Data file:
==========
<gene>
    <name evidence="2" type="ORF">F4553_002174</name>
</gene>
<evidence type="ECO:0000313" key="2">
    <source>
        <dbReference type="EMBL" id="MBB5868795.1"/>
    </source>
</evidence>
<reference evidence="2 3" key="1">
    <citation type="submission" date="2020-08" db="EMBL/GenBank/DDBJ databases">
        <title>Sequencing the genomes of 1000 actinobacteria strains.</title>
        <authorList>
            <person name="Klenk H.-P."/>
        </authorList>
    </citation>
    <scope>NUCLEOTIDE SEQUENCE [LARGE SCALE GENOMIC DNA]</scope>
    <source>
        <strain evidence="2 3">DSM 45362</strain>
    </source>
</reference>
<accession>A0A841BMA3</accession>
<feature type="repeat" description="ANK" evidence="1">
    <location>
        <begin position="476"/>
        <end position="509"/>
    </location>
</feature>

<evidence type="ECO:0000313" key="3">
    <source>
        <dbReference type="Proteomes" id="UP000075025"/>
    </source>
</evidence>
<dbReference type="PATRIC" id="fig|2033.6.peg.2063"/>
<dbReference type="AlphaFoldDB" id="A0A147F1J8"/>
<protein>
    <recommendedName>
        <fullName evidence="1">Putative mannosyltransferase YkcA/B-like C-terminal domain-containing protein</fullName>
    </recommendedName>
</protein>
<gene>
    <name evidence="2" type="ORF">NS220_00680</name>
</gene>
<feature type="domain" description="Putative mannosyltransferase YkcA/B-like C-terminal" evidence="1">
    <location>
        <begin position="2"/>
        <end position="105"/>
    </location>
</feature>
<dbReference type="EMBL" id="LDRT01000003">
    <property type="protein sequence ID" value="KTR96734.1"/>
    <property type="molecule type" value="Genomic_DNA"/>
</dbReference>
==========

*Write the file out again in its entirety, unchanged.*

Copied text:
<gene>
    <name evidence="2" type="ORF">F4553_002174</name>
</gene>
<evidence type="ECO:0000313" key="2">
    <source>
        <dbReference type="EMBL" id="MBB5868795.1"/>
    </source>
</evidence>
<reference evidence="2 3" key="1">
    <citation type="submission" date="2020-08" db="EMBL/GenBank/DDBJ databases">
        <title>Sequencing the genomes of 1000 actinobacteria strains.</title>
        <authorList>
            <person name="Klenk H.-P."/>
        </authorList>
    </citation>
    <scope>NUCLEOTIDE SEQUENCE [LARGE SCALE GENOMIC DNA]</scope>
    <source>
        <strain evidence="2 3">DSM 45362</strain>
    </source>
</reference>
<accession>A0A841BMA3</accession>
<feature type="repeat" description="ANK" evidence="1">
    <location>
        <begin position="476"/>
        <end position="509"/>
    </location>
</feature>

<evidence type="ECO:0000313" key="3">
    <source>
        <dbReference type="Proteomes" id="UP000075025"/>
    </source>
</evidence>
<dbReference type="PATRIC" id="fig|2033.6.peg.2063"/>
<dbReference type="AlphaFoldDB" id="A0A147F1J8"/>
<protein>
    <recommendedName>
        <fullName evidence="1">Putative mannosyltransferase YkcA/B-like C-terminal domain-containing protein</fullName>
    </recommendedName>
</protein>
<gene>
    <name evidence="2" type="ORF">NS220_00680</name>
</gene>
<feature type="domain" description="Putative mannosyltransferase YkcA/B-like C-terminal" evidence="1">
    <location>
        <begin position="2"/>
        <end position="105"/>
    </location>
</feature>
<dbReference type="EMBL" id="LDRT01000003">
    <property type="protein sequence ID" value="KTR96734.1"/>
    <property type="molecule type" value="Genomic_DNA"/>
</dbReference>